Session Time: 4:30pm-6:00pm
Presentation Time: 4:54pm-5:06pm
Location: Room 313
*Purpose: Prophylaxis against viral and bacterial infections as outlined by guidelines issued by the 2013 Infectious Diseases Society of America (IDSA) Clinical Practice Guideline for Vaccination of the Immunocompromised Host is especially important in transplant recipients. There is a paucity in the literature regarding vaccination rates, especially in indigent, immigrant populations where health beliefs may play a role in medical decisions.
*Methods: A face-to-face survey was conducted in a random convenience sample of patients attending an inner-City Transplant Clinic . If patients stated they had refused any vaccines they were asked to explain why. A chart review of vaccine administration and/or serologic values for vaccines recommended in the IDSA guidelines was then performed. Criteria for the immunization to be considered “valid” were administration within the past 1 year for influenza; 5 years for Tdap, PPSV23 and PCV13; and before transplantation for HPV, MMR, Zostavax and Rotavirus, as they are contraindicated after the start of immunosuppression therapy.
*Results: 31 patients were interviewed. There were 19 (61%) men and 12 (39%) women. Racial breakdown was 26 black, 1 white, 2 Hispanic and 2 other. 13 (56% )had not attending any college courses. 3 pts (10%) were employed with the rest disabled or retired. Mean age was 56+/-2.4 (range 18-79). 17 (55%) pts were born in other countries (mean time in the US 32.6+/-2.7 yrs), mean time since transplant 6.7+/-1.4 yrs. Creatinine was 2.32+0.4 mg/dl. Immunization rates for recommended vaccines were low with 19.51% of patients having received the TDAP vaccine, 19.51% for PPSV23, 17.07% for PCV13, 48.8% for Influenza, 56.1% for Hepatitis B, 2.44% for Meningococcus and 0% for IPV, HIB, Hepatitis A, Zoster, Rotavirus-live and MMR. Patients who had received the TDAP were more likely to have also received PPSV23 (r=0.379,p=0.015), PCV13 (r=0.594,p=0.000) and Meningococcus (r=0.321,p=0.041). Of the 15 patients who did not receive the influenza vaccine, 9 (60%) had refused. All patients who refused believed that the vaccine “made them sick” in the past. Two patients believed it had never been offered to them, although it is clinic policy that all patients are offered the vaccine starting in late September. Older patients were less likely to have received the flu vaccine (r=-0.32, p<0.05).There was no relation of any vaccine rate and education, employment status, time in the US or time since transplant.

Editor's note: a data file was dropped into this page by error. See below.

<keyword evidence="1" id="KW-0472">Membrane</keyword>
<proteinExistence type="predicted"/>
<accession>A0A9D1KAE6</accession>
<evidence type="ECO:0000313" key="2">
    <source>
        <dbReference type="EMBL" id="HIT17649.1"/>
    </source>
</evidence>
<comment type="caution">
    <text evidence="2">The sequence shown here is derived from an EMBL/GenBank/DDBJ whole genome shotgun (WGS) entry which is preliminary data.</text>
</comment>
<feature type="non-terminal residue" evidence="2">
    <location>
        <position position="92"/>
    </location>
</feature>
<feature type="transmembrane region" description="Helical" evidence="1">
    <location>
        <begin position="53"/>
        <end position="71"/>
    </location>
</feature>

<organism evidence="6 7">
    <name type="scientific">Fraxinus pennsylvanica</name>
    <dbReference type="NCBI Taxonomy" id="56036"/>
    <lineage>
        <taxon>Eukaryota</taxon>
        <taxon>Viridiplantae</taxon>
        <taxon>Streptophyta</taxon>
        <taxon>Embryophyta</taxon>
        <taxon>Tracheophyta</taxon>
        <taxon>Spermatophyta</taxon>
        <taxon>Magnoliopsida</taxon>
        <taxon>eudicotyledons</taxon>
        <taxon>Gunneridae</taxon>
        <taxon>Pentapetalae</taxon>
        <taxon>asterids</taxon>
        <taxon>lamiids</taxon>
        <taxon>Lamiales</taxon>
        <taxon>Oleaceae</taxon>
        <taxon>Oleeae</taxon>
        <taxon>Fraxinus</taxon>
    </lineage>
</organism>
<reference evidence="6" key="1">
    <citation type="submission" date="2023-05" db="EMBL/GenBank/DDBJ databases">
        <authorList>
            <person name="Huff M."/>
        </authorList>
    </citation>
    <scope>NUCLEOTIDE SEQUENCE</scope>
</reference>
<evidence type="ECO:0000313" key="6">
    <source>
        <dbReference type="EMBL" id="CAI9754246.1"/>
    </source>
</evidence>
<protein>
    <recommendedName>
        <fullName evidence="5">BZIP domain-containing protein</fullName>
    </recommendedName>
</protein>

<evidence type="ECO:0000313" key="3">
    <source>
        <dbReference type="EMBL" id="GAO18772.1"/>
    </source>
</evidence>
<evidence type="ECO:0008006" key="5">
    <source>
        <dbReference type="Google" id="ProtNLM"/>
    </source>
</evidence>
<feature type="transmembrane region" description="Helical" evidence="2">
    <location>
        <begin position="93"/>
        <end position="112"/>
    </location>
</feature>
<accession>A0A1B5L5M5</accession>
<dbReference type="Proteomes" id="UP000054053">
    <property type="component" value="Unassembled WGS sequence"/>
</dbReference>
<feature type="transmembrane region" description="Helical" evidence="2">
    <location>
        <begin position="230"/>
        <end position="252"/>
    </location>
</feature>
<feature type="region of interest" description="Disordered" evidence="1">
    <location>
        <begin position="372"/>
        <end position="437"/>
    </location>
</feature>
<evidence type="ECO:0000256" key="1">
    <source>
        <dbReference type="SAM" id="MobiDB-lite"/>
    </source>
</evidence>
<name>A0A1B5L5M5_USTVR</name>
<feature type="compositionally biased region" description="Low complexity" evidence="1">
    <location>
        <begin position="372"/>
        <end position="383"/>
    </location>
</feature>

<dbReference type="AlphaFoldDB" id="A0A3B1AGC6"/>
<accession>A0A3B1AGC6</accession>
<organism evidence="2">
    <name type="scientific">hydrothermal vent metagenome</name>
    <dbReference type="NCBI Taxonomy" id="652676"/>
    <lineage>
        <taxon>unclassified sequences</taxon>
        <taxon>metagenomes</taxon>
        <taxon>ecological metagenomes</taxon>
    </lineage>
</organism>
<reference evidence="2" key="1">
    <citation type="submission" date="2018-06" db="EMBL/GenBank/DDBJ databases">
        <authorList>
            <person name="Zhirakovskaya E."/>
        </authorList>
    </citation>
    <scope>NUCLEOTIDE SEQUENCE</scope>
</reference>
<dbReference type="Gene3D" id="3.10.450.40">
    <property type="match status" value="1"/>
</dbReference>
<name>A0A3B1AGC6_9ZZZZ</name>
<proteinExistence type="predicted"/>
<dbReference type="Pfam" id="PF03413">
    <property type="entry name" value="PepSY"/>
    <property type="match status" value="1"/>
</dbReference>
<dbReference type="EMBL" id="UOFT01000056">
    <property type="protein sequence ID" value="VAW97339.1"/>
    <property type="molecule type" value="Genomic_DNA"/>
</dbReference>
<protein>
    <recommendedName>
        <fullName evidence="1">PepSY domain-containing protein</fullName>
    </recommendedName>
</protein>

*Conclusions: In our population of inner-City KTRs: 1. Vaccination rate is sub-optimal, particularly against influenza and pneumococcus. 2. Patients who received Tdap were more likely to have been vaccinated according to guidelines. 3. Patients who refused the flu vaccine were older and believed that it “makes you sick”. 4. An intensive education campaign for both providers and patients should be created to prevent what can be devastating illnesses in kidney transplant recipients.
To cite this abstract in AMA style:Akivis Y, Leong J, Rosenstein I, Myrie A, Moy M, Markell M. Vaccination Rates and Relation to Health Beliefs in Inner-City Kidney Transplant Recipients (KTRs) [abstract]. Am J Transplant. 2019; 19 (suppl 3). https://atcmeetingabstracts.com/abstract/vaccination-rates-and-relation-to-health-beliefs-in-inner-city-kidney-transplant-recipients-ktrs/. Accessed February 22, 2020.
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